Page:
And it doesn’t seem to matter where this belief comes from. It can come from within, or religion, or a superstition, or even a little yellow sugar pill. All that matters is that the belief is there. The use of Ali and Jonathan Edwards is particularly interesting as they both had very different religious beliefs and yet both found them beneficial to their performance. The idea of ‘if God is on my side how can I lose’. Well for at least one of them God would not have been on their side yet their belief carried them through.
From a christian point of view again, I believe that God cares about every detail of our lives, including our sport. But does God promise christian sporting success? No. He has a far greater plan for us and the world as a whole. That may include us playing sport at an elite level or it may not.
3. Deep Reflections
I was assuming that this final section would be a wrap up of all the ideas covered so far, followed by a couple of pages of conclusions and possibly some practice applications for sportspeople or business people. I was wrong.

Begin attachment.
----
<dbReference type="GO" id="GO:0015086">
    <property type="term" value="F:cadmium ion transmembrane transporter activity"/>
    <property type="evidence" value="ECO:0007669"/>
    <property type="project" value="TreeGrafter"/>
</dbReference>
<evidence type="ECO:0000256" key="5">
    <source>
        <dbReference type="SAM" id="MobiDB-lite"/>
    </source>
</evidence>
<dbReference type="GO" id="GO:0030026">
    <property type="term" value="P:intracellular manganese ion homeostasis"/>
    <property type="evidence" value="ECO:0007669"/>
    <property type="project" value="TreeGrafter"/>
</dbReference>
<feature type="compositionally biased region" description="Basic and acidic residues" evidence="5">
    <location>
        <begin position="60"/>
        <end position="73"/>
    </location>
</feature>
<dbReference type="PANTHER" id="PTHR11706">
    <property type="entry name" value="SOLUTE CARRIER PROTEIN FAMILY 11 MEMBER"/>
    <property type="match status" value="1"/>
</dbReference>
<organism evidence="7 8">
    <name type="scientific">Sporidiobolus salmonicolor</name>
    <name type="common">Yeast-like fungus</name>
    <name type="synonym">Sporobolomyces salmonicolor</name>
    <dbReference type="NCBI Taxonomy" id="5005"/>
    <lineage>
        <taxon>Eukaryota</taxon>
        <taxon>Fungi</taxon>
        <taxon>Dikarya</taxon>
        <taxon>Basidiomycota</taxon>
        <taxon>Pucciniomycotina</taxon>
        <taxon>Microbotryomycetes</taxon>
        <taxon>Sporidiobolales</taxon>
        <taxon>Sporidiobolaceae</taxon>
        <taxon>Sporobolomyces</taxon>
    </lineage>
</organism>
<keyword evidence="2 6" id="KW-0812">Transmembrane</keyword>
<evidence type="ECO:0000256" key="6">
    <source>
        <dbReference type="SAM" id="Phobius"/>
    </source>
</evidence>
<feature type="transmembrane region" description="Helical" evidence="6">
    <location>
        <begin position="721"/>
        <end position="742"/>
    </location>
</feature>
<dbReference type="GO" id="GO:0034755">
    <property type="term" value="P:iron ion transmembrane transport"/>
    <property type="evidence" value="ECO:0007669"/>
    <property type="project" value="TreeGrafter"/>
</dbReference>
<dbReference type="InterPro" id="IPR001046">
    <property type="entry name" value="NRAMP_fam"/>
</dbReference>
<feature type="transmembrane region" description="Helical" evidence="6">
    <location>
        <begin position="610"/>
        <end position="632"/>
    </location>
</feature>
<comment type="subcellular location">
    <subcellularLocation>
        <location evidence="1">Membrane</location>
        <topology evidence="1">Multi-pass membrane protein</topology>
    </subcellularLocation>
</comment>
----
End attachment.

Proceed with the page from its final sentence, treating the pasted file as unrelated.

Instead, Syed looks at three other ‘hot-topics’ in current sport science academia. Some parts of which are relevant and other parts that leave me a little confused as to why they made it in. I won’t go into detail on this section but we get to see;
- A brief overview of perception and attention and their advancement/limitations.
- An overview of the debate surrounding doping in sport from a sociological or philosophical point of view.
- A look at the genetics of top sports performers, that possibly could have been included at the start of the book as it is the other side of the coin to the whole purposeful practice theory.
The section is very interesting, and it takes me back to some of the more engaging lectures I had at university, studying sport science, but it does leave me thirsty for a good conclusion to the book.
And there we have it, my book review of Bounce by Matthew Syed. If you’ve made it this far, well done! I do tend to go on a bit. If you’re read the book I’d love to hear your thoughts on it. Please leave a comment below. If you haven’t read it can I encourage you to check it out on Amazon. It is very reasonably priced and well worth a read.